Where Is God’s Country?
Rise up, O God, and judge the earth,
for all the nations belong to you.
Where is God’s country? Plenty of people can answer that question, because they think they live in God’s country. I’ve heard people in Montana, New Mexico, California, and Texas refer to the place they live as God’s country. Usually, what they mean is that the area where they live is filled with natural beauty, unspoiled by civilization.
We can also think of our own country as somehow God’s country. Many Americans freely apply Old Testament language for Israel to the United States, believing that this country is uniquely chosen and blessed by God. But citizens of other nations naturally think of their countries as divinely favored.
The truth, according to Psalm 82, is that all countries are God’s countries. Every last one. Verse 8 reads, “Rise up, O God, and judge the earth, for all the nations belong to you.” The Hebrew word translated here as “nations” is goyim , a word that often means “Gentiles.” It is used by Jewish people to identify non-Jews in particular. How striking to see that the Jewish author of Psalm 82 recognizes that all nations, all goyim , including but not limited to Israel, ultimately belong to God. For this reason, God has the right to judge the whole earth.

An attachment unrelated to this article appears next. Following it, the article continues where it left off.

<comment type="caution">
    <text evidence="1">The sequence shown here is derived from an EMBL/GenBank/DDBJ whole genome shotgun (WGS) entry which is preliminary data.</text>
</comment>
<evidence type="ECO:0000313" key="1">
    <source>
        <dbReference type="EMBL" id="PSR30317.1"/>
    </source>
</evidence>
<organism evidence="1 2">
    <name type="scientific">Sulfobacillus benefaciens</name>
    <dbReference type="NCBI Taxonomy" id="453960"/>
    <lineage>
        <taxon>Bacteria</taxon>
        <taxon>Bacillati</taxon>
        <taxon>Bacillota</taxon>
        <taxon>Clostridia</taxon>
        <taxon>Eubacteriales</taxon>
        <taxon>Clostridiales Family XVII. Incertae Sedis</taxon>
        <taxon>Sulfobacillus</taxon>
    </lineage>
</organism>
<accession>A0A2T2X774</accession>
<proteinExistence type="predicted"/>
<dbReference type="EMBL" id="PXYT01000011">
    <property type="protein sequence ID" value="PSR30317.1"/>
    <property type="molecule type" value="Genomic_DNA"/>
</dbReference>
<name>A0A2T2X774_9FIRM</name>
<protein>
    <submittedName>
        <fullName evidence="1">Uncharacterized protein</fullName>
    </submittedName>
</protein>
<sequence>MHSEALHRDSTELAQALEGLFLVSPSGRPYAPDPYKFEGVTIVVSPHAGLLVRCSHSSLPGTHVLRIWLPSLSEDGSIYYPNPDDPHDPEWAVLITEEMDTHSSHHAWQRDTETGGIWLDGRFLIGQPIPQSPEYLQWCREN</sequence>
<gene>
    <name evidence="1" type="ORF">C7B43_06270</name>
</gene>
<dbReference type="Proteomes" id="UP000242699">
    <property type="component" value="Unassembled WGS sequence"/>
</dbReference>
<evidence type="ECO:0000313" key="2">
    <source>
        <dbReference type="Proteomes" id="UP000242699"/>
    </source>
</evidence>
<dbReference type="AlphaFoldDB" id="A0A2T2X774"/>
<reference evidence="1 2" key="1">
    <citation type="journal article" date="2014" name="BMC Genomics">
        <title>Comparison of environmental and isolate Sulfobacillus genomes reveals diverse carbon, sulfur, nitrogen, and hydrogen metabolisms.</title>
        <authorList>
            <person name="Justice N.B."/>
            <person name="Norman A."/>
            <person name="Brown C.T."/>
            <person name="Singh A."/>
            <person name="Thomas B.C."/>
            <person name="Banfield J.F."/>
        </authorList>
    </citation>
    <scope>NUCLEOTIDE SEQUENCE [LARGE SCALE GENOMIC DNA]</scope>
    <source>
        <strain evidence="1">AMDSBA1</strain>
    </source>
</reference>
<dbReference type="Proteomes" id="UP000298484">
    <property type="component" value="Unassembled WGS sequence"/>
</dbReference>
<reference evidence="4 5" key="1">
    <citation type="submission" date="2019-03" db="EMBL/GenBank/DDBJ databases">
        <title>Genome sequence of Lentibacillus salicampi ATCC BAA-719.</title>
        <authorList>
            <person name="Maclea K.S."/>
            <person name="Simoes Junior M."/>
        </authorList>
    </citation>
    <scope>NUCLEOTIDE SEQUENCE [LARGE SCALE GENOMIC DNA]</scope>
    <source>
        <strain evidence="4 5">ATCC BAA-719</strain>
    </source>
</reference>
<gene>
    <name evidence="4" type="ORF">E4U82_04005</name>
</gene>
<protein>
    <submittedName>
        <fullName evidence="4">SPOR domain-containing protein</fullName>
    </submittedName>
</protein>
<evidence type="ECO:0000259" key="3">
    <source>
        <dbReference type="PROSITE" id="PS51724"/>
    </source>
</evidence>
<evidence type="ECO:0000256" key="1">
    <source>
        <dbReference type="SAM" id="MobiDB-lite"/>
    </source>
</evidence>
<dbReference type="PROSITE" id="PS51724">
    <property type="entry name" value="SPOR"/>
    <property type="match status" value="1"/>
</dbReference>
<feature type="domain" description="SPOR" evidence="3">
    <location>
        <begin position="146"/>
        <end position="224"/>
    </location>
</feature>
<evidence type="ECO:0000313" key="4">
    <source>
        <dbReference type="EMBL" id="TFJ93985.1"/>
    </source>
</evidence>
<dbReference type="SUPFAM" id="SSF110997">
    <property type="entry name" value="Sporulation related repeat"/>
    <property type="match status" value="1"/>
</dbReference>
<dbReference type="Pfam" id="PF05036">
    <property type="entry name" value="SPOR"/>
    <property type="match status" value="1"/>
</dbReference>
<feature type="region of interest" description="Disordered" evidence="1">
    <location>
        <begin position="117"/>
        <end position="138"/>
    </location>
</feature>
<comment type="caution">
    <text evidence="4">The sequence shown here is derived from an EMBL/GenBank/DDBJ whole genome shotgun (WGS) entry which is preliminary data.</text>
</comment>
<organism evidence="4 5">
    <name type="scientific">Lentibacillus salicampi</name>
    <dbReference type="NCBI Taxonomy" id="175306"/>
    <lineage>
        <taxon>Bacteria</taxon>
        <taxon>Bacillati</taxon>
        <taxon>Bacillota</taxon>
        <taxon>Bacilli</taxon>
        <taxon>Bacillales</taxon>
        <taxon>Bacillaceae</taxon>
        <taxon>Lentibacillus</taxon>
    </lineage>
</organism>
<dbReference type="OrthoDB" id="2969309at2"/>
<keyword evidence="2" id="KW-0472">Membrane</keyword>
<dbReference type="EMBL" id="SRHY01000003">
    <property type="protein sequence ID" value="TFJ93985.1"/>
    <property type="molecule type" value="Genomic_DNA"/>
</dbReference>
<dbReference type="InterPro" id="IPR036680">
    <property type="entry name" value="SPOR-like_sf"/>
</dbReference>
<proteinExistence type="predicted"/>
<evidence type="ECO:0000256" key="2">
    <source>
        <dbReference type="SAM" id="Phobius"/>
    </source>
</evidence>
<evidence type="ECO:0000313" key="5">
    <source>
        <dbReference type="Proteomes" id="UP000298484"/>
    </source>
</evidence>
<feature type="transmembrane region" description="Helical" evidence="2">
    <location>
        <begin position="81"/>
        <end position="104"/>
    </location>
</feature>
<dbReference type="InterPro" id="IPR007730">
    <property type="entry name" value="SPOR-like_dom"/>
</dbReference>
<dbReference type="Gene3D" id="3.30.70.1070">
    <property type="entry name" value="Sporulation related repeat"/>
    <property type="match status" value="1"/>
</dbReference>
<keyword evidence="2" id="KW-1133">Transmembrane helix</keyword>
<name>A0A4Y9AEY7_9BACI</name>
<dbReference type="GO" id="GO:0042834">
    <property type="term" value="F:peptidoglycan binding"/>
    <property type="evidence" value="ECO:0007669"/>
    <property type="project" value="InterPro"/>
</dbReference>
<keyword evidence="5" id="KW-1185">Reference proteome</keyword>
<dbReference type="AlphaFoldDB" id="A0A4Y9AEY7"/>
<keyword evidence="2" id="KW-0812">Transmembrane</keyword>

Recognizing that all nations belong to the Lord does not mean we value our own homeland any less. We can still love our country or the place we live. And we can still think of it as God’s country because, indeed, it is. But we must remember that any other person in the whole world could rightly make this same claim. God is King of kings, the ultimate sovereign over all nations. He uses all peoples and countries for his purposes and glory. Thus, even as we esteem the places we live and feel patriotic toward our own country, we do not discount other places or nations. We acknowledge, with the psalmist, that “all nations belong to God.”
QUESTIONS FOR FURTHER REFLECTION: What difference might it make in your life if, indeed, all nations belong to God? How might this impact the way you think about the place you live, your workplace, your country, and the broader world?
PRAYER: King of kings and Lord of lords, today I remember that you are God of all nations. All belong ultimately to you. All exist for your purposes. All are meant for your glory.
In that vein, I pray today for my country. I offer thanks for all the ways this country reflects your goodness and justice. I pray for all the ways we fall short. Help us, dear Lord, to be a nation that honors you.
It that vein, I pray for my leaders, for those who serve in national, state, county, and city government. May they seek you and your ways. May their decisions be guided by your wisdom. May they be passionate for your justice and truth.
All praise be to you, King of kings and Lord of lords. Amen.
Here’s how . . . .
This devotional comes from The High Calling: Everyday Conversations about Work, Life, and God (www.thehighcalling.org). You can read my Daily Reflections there, or sign up to have them sent to your email inbox each day. This website contains lots of encouragement for people who are trying to live out their faith in the workplace. The High Calling is associated with Laity Lodge, where I work.